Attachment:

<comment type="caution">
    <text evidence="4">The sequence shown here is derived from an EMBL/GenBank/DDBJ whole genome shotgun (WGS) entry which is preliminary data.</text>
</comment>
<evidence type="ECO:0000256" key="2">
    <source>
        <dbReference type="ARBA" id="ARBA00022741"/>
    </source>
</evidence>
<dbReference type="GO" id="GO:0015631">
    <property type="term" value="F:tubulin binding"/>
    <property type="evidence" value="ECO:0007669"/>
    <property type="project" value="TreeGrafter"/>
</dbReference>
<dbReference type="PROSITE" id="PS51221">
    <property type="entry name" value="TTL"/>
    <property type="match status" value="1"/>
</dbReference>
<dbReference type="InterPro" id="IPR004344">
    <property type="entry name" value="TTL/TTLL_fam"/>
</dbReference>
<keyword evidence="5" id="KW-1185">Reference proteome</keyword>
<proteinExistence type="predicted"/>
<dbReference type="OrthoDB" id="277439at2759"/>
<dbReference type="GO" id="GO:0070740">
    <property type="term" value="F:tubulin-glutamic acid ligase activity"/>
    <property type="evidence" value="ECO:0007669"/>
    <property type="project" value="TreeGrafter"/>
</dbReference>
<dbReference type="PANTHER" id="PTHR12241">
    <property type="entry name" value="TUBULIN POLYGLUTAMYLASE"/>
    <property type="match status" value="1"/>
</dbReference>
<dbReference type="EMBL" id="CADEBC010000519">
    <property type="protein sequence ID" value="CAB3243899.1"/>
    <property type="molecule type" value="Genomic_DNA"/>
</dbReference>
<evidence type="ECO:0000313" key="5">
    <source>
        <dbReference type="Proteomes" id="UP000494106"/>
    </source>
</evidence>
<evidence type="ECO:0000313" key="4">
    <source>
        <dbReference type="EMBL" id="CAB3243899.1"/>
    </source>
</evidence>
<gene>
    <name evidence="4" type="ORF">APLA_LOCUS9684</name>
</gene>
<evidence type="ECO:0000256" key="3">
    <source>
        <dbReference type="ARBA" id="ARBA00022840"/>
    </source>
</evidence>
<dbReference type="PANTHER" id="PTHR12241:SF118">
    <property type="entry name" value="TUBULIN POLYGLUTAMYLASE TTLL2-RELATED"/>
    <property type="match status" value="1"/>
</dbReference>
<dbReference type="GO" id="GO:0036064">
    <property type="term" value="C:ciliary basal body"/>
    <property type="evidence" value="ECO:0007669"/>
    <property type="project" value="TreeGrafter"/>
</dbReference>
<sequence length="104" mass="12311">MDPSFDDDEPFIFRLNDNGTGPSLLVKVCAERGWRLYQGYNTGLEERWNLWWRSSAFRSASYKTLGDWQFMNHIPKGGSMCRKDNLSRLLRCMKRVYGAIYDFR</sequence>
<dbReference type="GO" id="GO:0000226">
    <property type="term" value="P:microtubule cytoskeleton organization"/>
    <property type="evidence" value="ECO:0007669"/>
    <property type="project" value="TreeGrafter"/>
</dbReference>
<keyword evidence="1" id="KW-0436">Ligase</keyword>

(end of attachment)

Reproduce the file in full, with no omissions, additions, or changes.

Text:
<comment type="caution">
    <text evidence="4">The sequence shown here is derived from an EMBL/GenBank/DDBJ whole genome shotgun (WGS) entry which is preliminary data.</text>
</comment>
<evidence type="ECO:0000256" key="2">
    <source>
        <dbReference type="ARBA" id="ARBA00022741"/>
    </source>
</evidence>
<dbReference type="GO" id="GO:0015631">
    <property type="term" value="F:tubulin binding"/>
    <property type="evidence" value="ECO:0007669"/>
    <property type="project" value="TreeGrafter"/>
</dbReference>
<dbReference type="PROSITE" id="PS51221">
    <property type="entry name" value="TTL"/>
    <property type="match status" value="1"/>
</dbReference>
<dbReference type="InterPro" id="IPR004344">
    <property type="entry name" value="TTL/TTLL_fam"/>
</dbReference>
<keyword evidence="5" id="KW-1185">Reference proteome</keyword>
<proteinExistence type="predicted"/>
<dbReference type="OrthoDB" id="277439at2759"/>
<dbReference type="GO" id="GO:0070740">
    <property type="term" value="F:tubulin-glutamic acid ligase activity"/>
    <property type="evidence" value="ECO:0007669"/>
    <property type="project" value="TreeGrafter"/>
</dbReference>
<dbReference type="PANTHER" id="PTHR12241">
    <property type="entry name" value="TUBULIN POLYGLUTAMYLASE"/>
    <property type="match status" value="1"/>
</dbReference>
<dbReference type="EMBL" id="CADEBC010000519">
    <property type="protein sequence ID" value="CAB3243899.1"/>
    <property type="molecule type" value="Genomic_DNA"/>
</dbReference>
<evidence type="ECO:0000313" key="5">
    <source>
        <dbReference type="Proteomes" id="UP000494106"/>
    </source>
</evidence>
<evidence type="ECO:0000313" key="4">
    <source>
        <dbReference type="EMBL" id="CAB3243899.1"/>
    </source>
</evidence>
<gene>
    <name evidence="4" type="ORF">APLA_LOCUS9684</name>
</gene>
<evidence type="ECO:0000256" key="3">
    <source>
        <dbReference type="ARBA" id="ARBA00022840"/>
    </source>
</evidence>
<dbReference type="PANTHER" id="PTHR12241:SF118">
    <property type="entry name" value="TUBULIN POLYGLUTAMYLASE TTLL2-RELATED"/>
    <property type="match status" value="1"/>
</dbReference>
<dbReference type="GO" id="GO:0036064">
    <property type="term" value="C:ciliary basal body"/>
    <property type="evidence" value="ECO:0007669"/>
    <property type="project" value="TreeGrafter"/>
</dbReference>
<sequence length="104" mass="12311">MDPSFDDDEPFIFRLNDNGTGPSLLVKVCAERGWRLYQGYNTGLEERWNLWWRSSAFRSASYKTLGDWQFMNHIPKGGSMCRKDNLSRLLRCMKRVYGAIYDFR</sequence>
<dbReference type="GO" id="GO:0000226">
    <property type="term" value="P:microtubule cytoskeleton organization"/>
    <property type="evidence" value="ECO:0007669"/>
    <property type="project" value="TreeGrafter"/>
</dbReference>
<keyword evidence="1" id="KW-0436">Ligase</keyword>